1.3. 23/24 FCS2 – Customer & Digital Programme. Reduce this budget proposal from £118,000 to £80,000 per year.
1.4. Add a new permanent revenue investment proposal for 2023/24 – Delegated Tree Maintenance Fund to the value of £59,000. This investment is to be delegated as a specific ward budget (£3,000 for 3-member wards, and £2,000 for 2-member wards) used for the purpose of maintaining existing trees or planting new trees.
1.5. Add a new revenue permanent investment proposal 2023/24 – Universal Youth Work to the value of £70,000. The additional investment is to be used for the purpose of expanding Voluntary & Community Sector commissioning.
1.6. Add a new permanent revenue investment proposal 2023/24 – Staffing Costs of Brinsworth Community Library to the value of £50,000. The additional investment is to be used for the purpose of reimbursing Brinsworth Parish Council of the staffing costs for Brinsworth Community Library.
2. Appendix 3A to 3D Capital Programme 2022/23 to 2025/26:
2.1. Change budgets for the following investments, for a total reduction in 2023/24 of £21,835,761 and a total reduction in 2024/25 of £8,937,825:
2.1.1. Capital Investment RVCP Car Parking Payment Stations. Remove this £75,000 investment proposal. This is split by £50,000 reduction to £0 in 2023/24, and £25,000 reduction to £0 in 2024/25.
2.1.2. Capital Investment Traffic Management Act 2004 Part 6 - Moving Traffic Enforcement – Set up costs. Reduce the 2023/24 budget to £120,000 (from £150,000) and reduce the 2024/25 budget to £200,000 (from £250,000). Funding removed for the proposed Wood Lane, Brinsworth bus gate scheme. The other schemes in the proposal are to be continued.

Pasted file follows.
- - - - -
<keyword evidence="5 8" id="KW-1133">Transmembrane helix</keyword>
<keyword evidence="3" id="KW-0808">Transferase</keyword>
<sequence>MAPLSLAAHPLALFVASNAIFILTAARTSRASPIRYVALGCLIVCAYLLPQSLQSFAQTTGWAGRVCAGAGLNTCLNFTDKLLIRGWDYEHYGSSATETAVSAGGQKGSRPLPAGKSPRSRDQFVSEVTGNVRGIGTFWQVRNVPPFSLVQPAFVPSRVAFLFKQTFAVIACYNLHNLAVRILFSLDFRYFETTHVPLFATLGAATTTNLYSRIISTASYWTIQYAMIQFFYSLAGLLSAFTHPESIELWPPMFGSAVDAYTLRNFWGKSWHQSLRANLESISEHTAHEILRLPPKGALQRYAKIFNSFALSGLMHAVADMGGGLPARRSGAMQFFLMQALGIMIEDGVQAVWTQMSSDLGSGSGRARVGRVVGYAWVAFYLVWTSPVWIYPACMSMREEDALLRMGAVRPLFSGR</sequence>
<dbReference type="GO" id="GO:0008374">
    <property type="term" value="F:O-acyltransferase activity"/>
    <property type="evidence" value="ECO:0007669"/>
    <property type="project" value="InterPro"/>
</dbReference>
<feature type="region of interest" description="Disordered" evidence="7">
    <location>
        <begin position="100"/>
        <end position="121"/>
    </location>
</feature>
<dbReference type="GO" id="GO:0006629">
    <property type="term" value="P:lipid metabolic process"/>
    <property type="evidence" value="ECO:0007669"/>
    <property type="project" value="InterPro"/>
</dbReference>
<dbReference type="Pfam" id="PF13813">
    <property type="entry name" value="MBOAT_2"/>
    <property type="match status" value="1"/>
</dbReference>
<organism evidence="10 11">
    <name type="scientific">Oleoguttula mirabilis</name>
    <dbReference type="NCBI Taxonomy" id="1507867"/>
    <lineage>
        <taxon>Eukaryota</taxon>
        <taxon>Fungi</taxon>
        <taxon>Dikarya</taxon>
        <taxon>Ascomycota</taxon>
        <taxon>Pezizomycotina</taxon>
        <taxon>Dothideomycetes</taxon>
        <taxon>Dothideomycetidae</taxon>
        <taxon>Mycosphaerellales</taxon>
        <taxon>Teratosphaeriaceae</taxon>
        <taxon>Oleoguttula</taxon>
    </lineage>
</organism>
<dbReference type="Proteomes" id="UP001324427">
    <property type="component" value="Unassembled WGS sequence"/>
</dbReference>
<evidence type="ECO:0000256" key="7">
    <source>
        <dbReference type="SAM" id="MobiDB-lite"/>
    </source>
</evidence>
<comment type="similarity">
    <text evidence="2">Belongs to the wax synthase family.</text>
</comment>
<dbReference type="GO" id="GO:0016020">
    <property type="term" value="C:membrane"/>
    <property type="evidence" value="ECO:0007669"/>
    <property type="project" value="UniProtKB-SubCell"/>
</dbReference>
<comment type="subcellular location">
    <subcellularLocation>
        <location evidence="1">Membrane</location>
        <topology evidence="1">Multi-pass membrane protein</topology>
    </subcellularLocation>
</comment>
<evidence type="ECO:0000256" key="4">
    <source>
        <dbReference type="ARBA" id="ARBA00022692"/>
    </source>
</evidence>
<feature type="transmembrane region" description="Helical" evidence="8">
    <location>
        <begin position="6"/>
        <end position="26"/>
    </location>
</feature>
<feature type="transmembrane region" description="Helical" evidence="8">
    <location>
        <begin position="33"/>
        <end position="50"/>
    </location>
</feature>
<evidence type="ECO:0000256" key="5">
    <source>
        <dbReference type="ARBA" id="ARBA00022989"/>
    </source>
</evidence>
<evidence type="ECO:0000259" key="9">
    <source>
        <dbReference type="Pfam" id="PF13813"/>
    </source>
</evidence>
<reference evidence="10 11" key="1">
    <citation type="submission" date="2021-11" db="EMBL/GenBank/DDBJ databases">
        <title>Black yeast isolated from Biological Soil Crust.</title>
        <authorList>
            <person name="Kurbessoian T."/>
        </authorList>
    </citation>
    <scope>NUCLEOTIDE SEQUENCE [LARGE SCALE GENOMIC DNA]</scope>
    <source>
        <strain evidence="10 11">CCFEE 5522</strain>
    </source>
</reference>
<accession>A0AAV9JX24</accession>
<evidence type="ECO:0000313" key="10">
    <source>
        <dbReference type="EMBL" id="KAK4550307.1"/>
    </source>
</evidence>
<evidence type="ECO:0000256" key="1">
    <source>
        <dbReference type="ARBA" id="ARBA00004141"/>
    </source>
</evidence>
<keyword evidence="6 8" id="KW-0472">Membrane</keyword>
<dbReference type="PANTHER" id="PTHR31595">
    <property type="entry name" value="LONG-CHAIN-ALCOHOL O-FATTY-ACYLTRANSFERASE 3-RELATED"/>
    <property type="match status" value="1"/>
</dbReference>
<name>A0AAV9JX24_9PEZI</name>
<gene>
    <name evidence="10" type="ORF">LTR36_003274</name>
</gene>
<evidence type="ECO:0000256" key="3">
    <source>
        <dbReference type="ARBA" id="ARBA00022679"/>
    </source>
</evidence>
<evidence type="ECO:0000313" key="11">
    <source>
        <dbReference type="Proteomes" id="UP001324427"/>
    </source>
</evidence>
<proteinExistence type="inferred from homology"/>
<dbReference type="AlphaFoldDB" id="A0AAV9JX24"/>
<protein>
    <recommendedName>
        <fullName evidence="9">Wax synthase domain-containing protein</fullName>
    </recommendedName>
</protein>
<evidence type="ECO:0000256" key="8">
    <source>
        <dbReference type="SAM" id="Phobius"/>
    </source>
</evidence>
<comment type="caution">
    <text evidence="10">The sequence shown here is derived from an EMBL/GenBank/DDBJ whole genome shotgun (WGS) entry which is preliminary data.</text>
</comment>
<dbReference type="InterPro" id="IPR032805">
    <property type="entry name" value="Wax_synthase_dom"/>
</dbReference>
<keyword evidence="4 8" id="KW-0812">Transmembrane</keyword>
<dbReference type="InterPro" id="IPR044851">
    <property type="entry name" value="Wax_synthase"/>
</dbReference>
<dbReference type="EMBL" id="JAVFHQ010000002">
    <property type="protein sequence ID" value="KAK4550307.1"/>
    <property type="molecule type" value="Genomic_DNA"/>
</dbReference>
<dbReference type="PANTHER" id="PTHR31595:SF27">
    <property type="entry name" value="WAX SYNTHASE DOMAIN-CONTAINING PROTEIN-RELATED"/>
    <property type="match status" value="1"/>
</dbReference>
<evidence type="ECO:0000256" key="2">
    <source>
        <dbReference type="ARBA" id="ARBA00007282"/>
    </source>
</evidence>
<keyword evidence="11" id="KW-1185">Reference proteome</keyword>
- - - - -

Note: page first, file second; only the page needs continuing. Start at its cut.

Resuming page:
2.1.3. Capital Investment Traffic Signal Improvements. Reduce the 2023/24 budget to £100,000 (from £200,000). Reduce the 2024/25 budget investment to £200,000 (from £400,000).
2.1.4. Capital Investment Bus Route Improvements. Reduce the 2023/24 budget to £50,000 (from £100,000). No change to the 2024/25 budget investment of £231,000.
2.1.5. Capital Investment Markets Redevelopment. Remove this investment proposal, with a reduction of £21,345,761 for 2023/24 and £8,902,825 for 2024/25.
2.1.6. Capital Investment Bereavement Services Investment. Reduce the 2023/24 budget to £128,000 (from £148,000). Funding removed from the Independent Report – Mohammed Omer (£20,000).
2.1.7. Capital Investment Narrow Access Vehicle Resource Requirements. Reduce the 2023/24 budget to £0. Defer this £240,000 investment proposal to the 2024/25 budget.
2.2. Add or increase budgets for the following investments, for a total increase of £4,498,960 in 2023/24 and a reduction in 2025/26 of £1,700,000 that is re-profiled for delivery in 2023/24.